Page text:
The Roger Buttons held an enviable position, both social and financial, in ante-bellum Baltimore. They were related to the This Family and the That Family, which, as every Southerner knew, entitled them to membership in that enormous peerage which largely populated the Confederacy. This was their first experience with the charming old custom of having babies—Mr. Button was naturally nervous. He hoped it would be a boy so that he could be sent to Yale College in Connecticut, at which institution Mr. Button himself had been known for four years by the somewhat obvious nickname of "Cuff."

On the September morning consecrated to the enormous event he arose nervously at six o'clock dressed himself, adjusted an impeccable stock, and hurried forth through the streets of Baltimore to the hospital, to determine whether the darkness of the night had borne in new life upon its bosom.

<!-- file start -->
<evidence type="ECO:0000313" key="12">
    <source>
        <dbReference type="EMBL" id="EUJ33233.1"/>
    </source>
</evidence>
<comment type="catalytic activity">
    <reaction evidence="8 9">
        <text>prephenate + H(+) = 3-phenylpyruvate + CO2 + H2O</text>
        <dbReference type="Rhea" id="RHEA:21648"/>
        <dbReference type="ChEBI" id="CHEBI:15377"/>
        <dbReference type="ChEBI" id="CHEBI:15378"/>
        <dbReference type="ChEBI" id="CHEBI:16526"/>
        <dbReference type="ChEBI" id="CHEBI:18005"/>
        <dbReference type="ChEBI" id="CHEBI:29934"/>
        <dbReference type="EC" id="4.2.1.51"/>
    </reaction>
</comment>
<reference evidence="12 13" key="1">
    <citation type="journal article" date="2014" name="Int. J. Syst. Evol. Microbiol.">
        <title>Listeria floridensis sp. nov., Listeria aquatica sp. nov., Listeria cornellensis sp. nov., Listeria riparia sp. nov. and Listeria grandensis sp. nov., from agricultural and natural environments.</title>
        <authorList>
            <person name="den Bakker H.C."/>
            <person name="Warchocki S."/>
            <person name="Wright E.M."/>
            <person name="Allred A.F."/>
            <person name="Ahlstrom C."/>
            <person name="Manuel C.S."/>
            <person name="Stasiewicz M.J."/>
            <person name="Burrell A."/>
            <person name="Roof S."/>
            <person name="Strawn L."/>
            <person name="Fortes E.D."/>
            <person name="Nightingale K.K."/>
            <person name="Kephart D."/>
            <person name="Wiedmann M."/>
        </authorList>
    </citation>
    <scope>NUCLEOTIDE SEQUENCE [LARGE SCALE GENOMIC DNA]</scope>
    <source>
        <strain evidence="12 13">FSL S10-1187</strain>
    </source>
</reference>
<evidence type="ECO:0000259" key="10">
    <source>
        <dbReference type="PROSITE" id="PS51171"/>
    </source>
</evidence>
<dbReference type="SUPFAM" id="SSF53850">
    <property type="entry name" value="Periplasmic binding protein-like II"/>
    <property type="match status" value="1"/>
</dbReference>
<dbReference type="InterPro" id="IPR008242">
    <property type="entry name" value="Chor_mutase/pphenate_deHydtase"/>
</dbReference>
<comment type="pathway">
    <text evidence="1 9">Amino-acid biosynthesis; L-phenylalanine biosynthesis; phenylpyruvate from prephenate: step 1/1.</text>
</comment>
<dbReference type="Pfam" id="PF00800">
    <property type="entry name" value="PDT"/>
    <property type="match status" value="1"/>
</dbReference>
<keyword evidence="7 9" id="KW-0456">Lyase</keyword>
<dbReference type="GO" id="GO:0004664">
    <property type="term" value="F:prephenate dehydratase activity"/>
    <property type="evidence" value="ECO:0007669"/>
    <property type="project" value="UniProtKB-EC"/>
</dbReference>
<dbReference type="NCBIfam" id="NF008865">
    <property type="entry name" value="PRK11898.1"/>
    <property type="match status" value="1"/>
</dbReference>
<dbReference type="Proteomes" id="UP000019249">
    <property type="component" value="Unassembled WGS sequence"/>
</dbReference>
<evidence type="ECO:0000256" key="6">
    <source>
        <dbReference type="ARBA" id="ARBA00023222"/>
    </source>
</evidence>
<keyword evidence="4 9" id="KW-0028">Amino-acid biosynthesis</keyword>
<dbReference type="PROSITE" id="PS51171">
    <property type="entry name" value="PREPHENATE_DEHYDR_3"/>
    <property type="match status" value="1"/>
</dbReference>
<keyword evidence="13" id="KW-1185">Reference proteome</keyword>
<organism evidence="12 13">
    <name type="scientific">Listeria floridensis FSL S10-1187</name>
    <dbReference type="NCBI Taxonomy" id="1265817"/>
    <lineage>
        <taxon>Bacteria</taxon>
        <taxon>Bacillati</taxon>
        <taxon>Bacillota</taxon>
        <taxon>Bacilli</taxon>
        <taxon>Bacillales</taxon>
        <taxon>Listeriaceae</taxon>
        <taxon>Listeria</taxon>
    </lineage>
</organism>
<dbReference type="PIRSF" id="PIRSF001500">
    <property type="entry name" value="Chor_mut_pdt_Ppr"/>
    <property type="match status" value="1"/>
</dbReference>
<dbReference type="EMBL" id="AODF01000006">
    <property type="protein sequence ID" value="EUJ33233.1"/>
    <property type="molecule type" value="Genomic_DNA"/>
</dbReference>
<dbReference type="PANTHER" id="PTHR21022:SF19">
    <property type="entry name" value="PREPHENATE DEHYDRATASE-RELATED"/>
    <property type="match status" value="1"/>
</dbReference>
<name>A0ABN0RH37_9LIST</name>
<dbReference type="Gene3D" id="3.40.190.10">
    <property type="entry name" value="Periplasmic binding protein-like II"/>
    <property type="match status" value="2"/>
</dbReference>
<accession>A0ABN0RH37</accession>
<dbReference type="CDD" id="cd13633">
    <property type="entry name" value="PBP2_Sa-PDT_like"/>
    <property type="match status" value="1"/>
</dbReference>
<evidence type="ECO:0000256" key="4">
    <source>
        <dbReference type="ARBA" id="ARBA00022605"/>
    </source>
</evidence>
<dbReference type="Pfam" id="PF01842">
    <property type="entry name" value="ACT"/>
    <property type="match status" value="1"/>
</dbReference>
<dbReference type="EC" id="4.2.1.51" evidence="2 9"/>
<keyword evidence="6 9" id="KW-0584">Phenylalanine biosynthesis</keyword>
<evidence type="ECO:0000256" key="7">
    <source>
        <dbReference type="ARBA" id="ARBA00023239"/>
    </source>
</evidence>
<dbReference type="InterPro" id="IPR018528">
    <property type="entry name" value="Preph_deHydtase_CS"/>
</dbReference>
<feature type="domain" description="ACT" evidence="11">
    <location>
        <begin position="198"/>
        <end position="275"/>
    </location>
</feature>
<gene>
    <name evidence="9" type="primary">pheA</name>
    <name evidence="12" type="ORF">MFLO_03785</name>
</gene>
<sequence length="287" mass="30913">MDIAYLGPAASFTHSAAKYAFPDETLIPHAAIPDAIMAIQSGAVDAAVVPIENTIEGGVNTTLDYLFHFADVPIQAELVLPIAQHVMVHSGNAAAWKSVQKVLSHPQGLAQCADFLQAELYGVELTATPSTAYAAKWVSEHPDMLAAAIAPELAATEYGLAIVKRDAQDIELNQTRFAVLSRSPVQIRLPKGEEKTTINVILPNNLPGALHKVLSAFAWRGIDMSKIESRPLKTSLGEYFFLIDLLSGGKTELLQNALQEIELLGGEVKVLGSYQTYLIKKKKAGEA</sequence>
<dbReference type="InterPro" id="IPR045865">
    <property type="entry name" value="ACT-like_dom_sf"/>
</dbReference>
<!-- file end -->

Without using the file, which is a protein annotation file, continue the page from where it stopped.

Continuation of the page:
When he was approximately a hundred yards from the Maryland Private Hospital for Ladies and Gentlemen he saw Doctor Keene, the family physician, descending the front steps, rubbing his hands together with a washing movement—as all doctors are required to do by the unwritten ethics of their profession.

Mr. Roger Button, the president of Roger Button & Co., Wholesale Hardware, began to run toward Doctor Keene with much less dignity than was expected from a Southern gentleman of that picturesque period. "Doctor Keene!" he called. "Oh, Doctor Keene!"